In February, the Education Department notified Yale and Harvard that it was investigating whether the two universities had failed to report at least $375 millionfrom countries including China, Iran, Russia, Qatar and Saudi Arabia. The Education Department sought records related to two Chinese telecommunications companies, Huawei and ZTE, that the Trump administration has labeled security risks or sanctions violators. Republican lawmakers have also raised alarms over U.S. schools’ relationships with China, in particular its government influence in American academia.

In April, Mr. Trump demanded that Harvard hisse back $8.6 million in relief money from a coronavirus stimulus package that the president himself had signed the month before, saying that with a $41 billion endowment, Harvard did not need taxpayer relief. Harvard turned down the money, despite financial challenges created by the pandemic, as did Princeton, Stanford and Yale. Mr. Trump and his education secretary, Betsy DeVos, did not criticize the $15 million allocated to Liberty University, whose former leader, Jerry Falwell Jr., is a key Trump ally and boasted in February that its $1.6 billion endowment was ballooning and “outpacing Ivy League schools.”

Mr. Trump’s attacks on what he criticizes as left-wing ideology in American education have also strayed into secondary school curriculum. On Thursday, the president denounced what he called “left-wing indoctrination” in the country’s classrooms, and schools that teach “America is a wicked and racist nation.”

Mr. Trump said he would create a new “1776 Commission” to help “restore patriotic education to our schools.” It is unclear what this commission will do because the federal government does not control curriculum in local school systems.

The administration also threatened at one point this summer to cut federal funds to public schools that did not open during the pandemic. And this is not the first time Mr. Trump has attacked Princeton. In June, after Princeton removed Woodrow Wilson’s name from its public policy school, citing his segregationist policies, Mr. Trump tweeted: “Can anyone believe that Princeton just dropped the name of Woodrow Wilson from their highly respected policy center.”

Mr. Chemerinsky said that Mr. Trump’s use of the Justice Department for political gain was exceptional. “I cannot think of any president who has ever used the Justice Department as an extension of his political effort as much as Trump has done,” he said. “Even Nixon, with his Justice Department, wasn’t to this extent.”

That said, the Trump administration is not alone in using executive power to shape the behavior of higher education institutions. The Obama administration’s Department of Education issued “guidance” that forced schools to be more attentive to allegations of sexual assault on campus, and that many schools considered heavy-handed.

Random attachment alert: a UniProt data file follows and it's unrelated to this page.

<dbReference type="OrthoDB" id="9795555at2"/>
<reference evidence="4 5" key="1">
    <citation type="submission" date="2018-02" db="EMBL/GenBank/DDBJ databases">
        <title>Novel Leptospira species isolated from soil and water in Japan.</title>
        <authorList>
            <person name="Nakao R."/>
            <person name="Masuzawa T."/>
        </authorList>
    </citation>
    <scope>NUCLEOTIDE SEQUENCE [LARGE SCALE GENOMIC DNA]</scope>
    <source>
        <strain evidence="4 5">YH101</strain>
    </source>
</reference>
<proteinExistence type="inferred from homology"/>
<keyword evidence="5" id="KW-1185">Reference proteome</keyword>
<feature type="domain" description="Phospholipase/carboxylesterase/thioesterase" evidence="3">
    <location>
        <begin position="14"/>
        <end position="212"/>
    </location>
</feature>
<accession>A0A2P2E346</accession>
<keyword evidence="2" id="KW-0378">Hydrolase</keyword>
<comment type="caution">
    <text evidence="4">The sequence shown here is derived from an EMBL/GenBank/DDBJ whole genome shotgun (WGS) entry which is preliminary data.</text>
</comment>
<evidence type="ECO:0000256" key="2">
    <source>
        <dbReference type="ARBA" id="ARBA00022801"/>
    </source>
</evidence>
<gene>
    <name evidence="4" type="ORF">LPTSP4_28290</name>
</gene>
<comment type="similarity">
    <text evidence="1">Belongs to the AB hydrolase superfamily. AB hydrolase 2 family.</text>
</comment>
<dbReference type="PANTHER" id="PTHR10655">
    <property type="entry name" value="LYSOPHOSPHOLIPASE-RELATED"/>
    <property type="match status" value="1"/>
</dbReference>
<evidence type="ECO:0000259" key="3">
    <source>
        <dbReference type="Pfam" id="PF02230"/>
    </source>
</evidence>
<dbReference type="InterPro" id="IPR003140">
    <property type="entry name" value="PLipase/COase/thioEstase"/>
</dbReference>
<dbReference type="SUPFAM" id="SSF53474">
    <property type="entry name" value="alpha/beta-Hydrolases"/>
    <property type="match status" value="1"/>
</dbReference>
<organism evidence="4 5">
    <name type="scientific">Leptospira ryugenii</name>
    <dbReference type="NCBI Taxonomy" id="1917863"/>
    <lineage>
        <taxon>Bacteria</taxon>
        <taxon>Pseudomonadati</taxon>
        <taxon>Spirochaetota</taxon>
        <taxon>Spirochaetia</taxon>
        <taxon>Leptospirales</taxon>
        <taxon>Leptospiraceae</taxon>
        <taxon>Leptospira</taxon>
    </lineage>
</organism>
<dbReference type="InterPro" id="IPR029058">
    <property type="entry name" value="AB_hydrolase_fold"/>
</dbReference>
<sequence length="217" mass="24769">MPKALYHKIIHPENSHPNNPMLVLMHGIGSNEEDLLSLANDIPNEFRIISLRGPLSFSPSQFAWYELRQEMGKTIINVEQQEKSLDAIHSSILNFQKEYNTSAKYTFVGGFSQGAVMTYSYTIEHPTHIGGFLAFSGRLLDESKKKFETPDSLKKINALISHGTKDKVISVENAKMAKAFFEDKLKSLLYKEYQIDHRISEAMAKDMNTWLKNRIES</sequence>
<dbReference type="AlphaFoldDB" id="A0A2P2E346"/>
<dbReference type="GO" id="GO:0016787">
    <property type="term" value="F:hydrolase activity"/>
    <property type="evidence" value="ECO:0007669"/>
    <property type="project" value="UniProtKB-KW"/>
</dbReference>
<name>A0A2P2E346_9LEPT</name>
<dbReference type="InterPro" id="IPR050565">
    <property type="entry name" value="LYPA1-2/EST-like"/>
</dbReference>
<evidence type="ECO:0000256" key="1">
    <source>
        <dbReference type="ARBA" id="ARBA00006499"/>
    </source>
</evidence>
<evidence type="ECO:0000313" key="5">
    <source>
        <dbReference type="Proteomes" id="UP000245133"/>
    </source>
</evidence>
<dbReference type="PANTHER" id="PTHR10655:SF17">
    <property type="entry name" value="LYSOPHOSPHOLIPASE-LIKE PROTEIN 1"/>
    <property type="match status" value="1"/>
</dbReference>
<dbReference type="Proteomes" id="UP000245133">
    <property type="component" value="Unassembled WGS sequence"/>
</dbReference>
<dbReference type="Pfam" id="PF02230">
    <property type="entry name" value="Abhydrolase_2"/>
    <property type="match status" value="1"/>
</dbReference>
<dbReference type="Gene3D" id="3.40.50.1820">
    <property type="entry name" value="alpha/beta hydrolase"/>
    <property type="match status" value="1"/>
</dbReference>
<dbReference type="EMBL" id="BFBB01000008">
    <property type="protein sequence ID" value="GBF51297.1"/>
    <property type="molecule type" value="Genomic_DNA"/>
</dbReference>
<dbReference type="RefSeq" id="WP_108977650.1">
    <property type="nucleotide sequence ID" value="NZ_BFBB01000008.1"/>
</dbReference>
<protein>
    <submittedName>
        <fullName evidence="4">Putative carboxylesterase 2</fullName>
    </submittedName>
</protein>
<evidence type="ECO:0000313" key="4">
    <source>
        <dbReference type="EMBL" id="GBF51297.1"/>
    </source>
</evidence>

The Trump administration changed course, writing a new rule to give more protection to the accused in such cases. “Too many students have lost access to their education because their school inadequately responded when a student filed a complaint of sexual harassment or sexual assault,” said Ms. DeVos as she announced new regulation in May.

It was speech that triggered the investigation of Princeton last week, specifically, a letter from Princeton’s president, Christopher Eisgruber, to the university community, acknowledging “systemic racism” at Princeton and in society, and outlining some steps to correct it. Mr. Eisgruber’s aides later described the letter as an attempt at “grappling honestly” with the nation’s legacy of systemic racism.

Many universities had issued similar letters over the summer, addressing concerns about racism raised in the aftermath of the death of George Floyd and other Black people at the hands of police.

Pedro Ribeiro, spokesman for the American Association of Universities, which represents the nation’s 65 leading research universities, called the investigation a “stunt” that could hardly be taken seriously, although Princeton was compelled to respond and to spend time and money on kanunî work and producing documents sought by the government.

Mr. Eisgruber did venture a little further than most into the vein of mea culpa, to his peril. ”Racist assumptions from the past also remain embedded in structures of the University itself,” he wrote.

Such language caught the attention of Robert King, the assistant secretary of education, who signed the letter requesting records that would document discrimination at Princeton.

“While we can’t comment on an open investigation, we would point you to the (Princeton) President’s letter that clearly states that there are current racist practices at Princeton,” an education department spokesperson said in an email on Friday. “The department is clearly under obligation to investigate.”

Susan Beachy contributed research. Erica L. Green contributed reporting.